What is Kubernetes?
Kubernetes (also known as k8s or “Kube”) is an open-source container orchestration platform that automates many of the manual processes involved in deploying, managing, and scaling containerized applications.
✒️In other words, you can cluster together groups of hosts running Linux® containers, and Kubernetes helps you easily and efficiently manage those clusters.
✒️Kubernetes clusters can span hosts across on-premise, public, private, or hybrid clouds. For this reason, Kubernetes is an ideal platform for hosting cloud-native applications that require rapid scaling, like real-time data streaming through Apache Kafka.
✒️Kubernetes was originally developed and designed by engineers at Google. Google was one of the early contributors to Linux container technology and has talked publicly about how everything at Google runs in containers. (This is the technology behind Google’s cloud services.)
✒️Google generates more than 2 billion container deployments a week, all powered by its internal platform, Borg. Borg was the predecessor to Kubernetes, and the lessons learned from developing Borg over the years became the primary influence behind much of Kubernetes technology.
What can you do with Kubernetes?
✒️The primary advantage of using Kubernetes in your environment, especially if you are optimizing app dev for the cloud, is that it gives you the platform to schedule and run containers on clusters of physical or virtual machines (VMs).
✒️More broadly, it helps you fully implement and rely on a container-based infrastructure in production environments. And because Kubernetes is all about automation of operational tasks, you can do many of the same things other application platforms or management systems let you do — but for your containers.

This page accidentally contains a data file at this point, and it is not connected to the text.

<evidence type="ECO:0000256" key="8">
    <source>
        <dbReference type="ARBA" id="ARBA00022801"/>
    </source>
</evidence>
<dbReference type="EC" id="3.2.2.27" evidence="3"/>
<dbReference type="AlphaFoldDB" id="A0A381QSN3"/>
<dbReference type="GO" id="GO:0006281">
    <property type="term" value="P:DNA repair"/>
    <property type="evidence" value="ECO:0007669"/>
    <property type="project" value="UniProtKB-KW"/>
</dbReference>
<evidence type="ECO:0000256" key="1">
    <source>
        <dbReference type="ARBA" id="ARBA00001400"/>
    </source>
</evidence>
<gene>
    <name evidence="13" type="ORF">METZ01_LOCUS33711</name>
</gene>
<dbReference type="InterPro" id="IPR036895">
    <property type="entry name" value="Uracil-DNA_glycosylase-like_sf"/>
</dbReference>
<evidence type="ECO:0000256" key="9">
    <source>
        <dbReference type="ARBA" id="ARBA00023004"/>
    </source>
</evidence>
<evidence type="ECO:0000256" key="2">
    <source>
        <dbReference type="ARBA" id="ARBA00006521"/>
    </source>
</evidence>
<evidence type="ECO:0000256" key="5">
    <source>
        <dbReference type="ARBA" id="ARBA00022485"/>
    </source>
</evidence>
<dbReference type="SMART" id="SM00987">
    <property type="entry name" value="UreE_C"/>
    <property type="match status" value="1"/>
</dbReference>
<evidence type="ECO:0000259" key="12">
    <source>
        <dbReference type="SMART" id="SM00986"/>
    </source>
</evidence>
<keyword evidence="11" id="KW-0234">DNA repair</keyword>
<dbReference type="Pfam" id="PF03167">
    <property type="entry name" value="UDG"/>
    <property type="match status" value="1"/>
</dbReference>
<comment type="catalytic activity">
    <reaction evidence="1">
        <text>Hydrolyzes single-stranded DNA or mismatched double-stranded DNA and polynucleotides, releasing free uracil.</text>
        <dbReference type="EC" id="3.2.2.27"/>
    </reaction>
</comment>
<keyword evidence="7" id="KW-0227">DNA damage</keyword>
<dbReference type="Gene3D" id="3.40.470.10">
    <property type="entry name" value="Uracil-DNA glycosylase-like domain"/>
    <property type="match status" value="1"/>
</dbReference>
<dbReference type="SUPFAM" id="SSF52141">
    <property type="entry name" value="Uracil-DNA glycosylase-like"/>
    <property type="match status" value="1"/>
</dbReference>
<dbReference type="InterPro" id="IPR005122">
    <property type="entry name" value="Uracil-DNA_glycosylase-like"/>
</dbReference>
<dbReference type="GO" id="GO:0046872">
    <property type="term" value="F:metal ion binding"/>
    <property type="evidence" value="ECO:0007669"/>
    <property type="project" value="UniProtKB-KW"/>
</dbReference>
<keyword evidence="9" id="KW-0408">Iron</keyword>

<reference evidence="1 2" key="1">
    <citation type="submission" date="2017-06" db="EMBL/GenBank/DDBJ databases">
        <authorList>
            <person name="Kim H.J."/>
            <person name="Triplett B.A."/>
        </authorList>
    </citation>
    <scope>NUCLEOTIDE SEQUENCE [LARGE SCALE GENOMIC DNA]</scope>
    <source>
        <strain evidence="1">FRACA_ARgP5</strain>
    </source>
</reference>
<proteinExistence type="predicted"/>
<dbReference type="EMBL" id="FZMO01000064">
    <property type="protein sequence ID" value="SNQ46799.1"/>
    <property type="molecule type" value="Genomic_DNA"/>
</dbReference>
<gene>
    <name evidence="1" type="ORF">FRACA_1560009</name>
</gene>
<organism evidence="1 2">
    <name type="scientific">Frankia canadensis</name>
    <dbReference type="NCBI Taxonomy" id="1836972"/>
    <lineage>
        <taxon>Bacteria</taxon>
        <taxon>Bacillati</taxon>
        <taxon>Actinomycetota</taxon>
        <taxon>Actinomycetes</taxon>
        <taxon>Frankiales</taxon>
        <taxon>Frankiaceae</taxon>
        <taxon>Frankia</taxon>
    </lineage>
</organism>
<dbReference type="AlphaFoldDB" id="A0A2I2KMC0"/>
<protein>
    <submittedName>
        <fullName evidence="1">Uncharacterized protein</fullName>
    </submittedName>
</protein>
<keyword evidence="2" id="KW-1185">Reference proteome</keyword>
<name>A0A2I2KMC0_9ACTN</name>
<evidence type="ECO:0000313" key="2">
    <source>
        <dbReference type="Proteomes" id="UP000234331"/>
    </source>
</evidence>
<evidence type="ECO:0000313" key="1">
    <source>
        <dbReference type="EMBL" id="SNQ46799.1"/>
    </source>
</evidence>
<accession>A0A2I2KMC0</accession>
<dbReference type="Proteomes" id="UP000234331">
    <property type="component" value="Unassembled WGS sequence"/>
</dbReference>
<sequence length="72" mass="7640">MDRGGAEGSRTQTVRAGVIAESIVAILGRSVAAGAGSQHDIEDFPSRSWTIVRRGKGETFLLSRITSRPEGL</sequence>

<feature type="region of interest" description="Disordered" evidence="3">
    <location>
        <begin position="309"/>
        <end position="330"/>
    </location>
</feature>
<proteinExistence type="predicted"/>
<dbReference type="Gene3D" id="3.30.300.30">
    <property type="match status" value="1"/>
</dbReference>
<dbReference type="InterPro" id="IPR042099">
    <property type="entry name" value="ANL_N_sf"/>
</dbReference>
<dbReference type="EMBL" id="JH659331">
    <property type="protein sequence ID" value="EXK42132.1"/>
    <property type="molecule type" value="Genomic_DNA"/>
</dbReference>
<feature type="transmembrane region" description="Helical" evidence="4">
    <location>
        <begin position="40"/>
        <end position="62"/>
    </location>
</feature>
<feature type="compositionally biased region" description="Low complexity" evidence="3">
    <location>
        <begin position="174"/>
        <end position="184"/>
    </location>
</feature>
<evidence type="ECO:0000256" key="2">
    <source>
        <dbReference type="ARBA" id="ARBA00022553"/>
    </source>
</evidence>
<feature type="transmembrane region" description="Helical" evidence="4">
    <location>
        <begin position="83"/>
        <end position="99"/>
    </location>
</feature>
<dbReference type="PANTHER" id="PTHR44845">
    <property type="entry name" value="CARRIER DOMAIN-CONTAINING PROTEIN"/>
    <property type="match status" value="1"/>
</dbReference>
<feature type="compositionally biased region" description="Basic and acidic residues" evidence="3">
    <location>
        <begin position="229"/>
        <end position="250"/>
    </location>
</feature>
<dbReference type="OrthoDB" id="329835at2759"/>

✒️Developers can also create cloud-native apps with Kubernetes as a runtime platform by using Kubernetes patterns. Patterns are the tools a Kubernetes developer needs to build container-based applications and services.
With Kubernetes you can:
✏️Orchestrate containers across multiple hosts.
✏️Make better use of hardware to maximize the resources needed to run your enterprise apps.
✏️Control and automate application deployments and updates.
✏️Mount and add storage to run stateful apps.
✏️Scale containerized applications and their resources on the fly.
✏️Declaratively manage services, which guarantees the deployed applications are always running the way you intended them to run.
✏️Health-check and self-heal your apps with auto-placement, auto-restart, auto replication, and autoscaling.
However, Kubernetes relies on other projects to fully provide these orchestrated services. With the addition of other open-source projects, you can fully realize the power of Kubernetes. These necessary pieces include (among others):
✏️Registry, through projects like Docker Registry.
✏️Networking, through projects like OpenvSwitch and intelligent edge routing.
✏️Telemetry, through projects such as Kibana, Hawkular, and Elastic.
✏️Security, through projects like LDAP, SELinux, RBAC, and OAUTH with multitenancy layers.